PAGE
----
In rural Ireland, Father James (Brendan Gleeson) is quietly enduring confessionals when one of his parishioners says he's going to kill him next Sunday. Shaken, James begins to explore his faith and mortality over the coming week. His daughter Fiona (Kelly Reilly) arrives following another suicide attempt, and he consoles a grieving French visitor (Marie-Josee Croze) and visits an imprisoned killer (Domhnall Gleeson). But almost anyone in the village could be the aspiring murderer: the over-emotional butcher (Chris O'Dowd), drug-addict doctor (Aidan Gillen), ladies-man African (Isaach De Bankole), shifty millionaire (Dylan Moran), eccentric fisherman (M. Emmet Walsh).

Intriguingly, it never really matters who issued the threat (James has a pretty good idea), because that's not the point of the film. McDonagh is exploring bigger ideas here, adeptly mixing riotously funny dialogue with startlingly bleak emotions. The film's languid pace nearly lulls us to sleep, then wakes us up with another sparky scene-stealing performance from the gifted cast. Gleeson is wonderfully muted, expressing more with an exhausted sigh than most actors can manage with a Shakespearean monologue. His moments with Reilly crackle with honest emotion, and the deceptively simple scene between father and son actors Brendan and Domhnall is a heart-stopper.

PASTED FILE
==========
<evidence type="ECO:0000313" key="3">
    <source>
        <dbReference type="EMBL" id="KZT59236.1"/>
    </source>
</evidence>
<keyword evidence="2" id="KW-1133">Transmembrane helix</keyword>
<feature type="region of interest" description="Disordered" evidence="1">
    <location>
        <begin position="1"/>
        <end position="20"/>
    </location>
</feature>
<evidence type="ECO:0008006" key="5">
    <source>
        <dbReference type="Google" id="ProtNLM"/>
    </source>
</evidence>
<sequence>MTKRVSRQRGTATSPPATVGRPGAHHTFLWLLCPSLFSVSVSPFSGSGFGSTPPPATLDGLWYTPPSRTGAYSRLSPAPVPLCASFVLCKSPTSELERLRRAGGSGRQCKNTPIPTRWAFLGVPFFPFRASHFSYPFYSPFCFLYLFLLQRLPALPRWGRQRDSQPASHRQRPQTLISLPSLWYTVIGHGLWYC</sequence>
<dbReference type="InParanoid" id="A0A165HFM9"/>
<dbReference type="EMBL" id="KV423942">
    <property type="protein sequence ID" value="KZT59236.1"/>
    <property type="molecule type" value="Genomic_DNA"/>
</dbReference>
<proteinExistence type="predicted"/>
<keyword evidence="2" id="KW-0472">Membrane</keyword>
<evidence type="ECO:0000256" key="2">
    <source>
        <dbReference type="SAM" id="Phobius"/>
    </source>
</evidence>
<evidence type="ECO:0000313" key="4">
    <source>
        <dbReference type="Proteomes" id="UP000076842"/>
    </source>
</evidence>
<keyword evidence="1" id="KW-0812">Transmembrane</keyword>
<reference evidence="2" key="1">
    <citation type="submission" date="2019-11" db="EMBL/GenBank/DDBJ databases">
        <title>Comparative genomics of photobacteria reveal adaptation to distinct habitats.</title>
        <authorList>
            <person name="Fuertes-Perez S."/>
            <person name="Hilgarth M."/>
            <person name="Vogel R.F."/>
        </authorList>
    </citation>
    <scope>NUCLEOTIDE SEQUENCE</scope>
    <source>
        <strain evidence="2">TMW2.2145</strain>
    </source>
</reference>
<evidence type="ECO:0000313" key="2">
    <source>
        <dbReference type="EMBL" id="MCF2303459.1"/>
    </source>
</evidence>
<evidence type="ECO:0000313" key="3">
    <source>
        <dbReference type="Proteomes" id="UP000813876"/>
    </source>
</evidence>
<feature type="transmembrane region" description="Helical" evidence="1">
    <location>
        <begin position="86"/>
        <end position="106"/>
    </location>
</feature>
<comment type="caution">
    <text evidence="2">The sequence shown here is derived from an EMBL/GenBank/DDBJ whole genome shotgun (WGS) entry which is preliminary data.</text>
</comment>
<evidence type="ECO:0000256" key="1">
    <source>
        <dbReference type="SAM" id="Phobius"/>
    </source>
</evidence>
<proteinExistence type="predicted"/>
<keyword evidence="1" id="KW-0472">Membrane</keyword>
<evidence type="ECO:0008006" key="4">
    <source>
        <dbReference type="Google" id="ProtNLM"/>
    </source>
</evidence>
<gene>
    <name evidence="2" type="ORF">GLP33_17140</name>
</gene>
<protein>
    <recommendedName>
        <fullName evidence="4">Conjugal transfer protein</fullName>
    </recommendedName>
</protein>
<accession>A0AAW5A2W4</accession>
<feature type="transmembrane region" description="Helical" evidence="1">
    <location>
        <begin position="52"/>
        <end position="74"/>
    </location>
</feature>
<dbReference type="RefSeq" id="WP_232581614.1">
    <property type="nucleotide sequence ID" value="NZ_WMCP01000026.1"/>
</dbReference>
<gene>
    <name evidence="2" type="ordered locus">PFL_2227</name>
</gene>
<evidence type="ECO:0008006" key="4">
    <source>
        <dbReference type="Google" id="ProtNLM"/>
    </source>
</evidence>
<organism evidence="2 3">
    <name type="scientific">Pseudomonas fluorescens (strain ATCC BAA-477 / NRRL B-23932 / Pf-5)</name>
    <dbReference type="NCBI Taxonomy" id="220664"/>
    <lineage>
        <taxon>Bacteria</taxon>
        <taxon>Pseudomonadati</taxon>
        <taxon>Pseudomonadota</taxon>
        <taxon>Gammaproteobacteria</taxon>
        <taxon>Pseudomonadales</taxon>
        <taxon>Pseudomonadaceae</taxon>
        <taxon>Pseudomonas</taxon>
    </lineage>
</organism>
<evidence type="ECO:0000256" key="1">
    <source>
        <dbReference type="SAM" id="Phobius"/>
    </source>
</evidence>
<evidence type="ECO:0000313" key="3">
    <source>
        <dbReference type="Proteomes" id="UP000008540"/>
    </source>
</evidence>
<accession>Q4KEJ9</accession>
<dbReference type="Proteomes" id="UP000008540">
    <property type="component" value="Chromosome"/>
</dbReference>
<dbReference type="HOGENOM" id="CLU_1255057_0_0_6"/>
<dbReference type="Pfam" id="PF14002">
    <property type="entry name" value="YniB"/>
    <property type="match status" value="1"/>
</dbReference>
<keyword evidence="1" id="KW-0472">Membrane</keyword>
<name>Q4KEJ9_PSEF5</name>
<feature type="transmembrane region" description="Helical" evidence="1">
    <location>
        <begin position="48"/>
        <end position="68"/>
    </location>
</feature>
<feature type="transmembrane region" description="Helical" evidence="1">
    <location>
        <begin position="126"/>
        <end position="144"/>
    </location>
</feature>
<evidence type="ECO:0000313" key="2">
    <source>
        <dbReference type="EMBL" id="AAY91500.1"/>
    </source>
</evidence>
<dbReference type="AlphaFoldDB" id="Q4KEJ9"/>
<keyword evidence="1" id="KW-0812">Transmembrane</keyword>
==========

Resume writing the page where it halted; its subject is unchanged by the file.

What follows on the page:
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Tell No One Review


Weak
Sometimes it requires the eyes of a foreigner to make the old new again. In adapting American crime writer Harlan Coben's 2001 novel Tell No One, French filmmaker Guillaume Canet brings a distancing Gallic fracturedness to a straightforward mystery. By doing so, Canet adds layers that probably weren't there in the original story but also puts us at a distance from its more pulp elements, which are left adrift in this calmly-paced homage to Hitchcock's wrong-man scenarios. An odd policier, Tell No One isn't without its rewards, but is also certainly not without problems.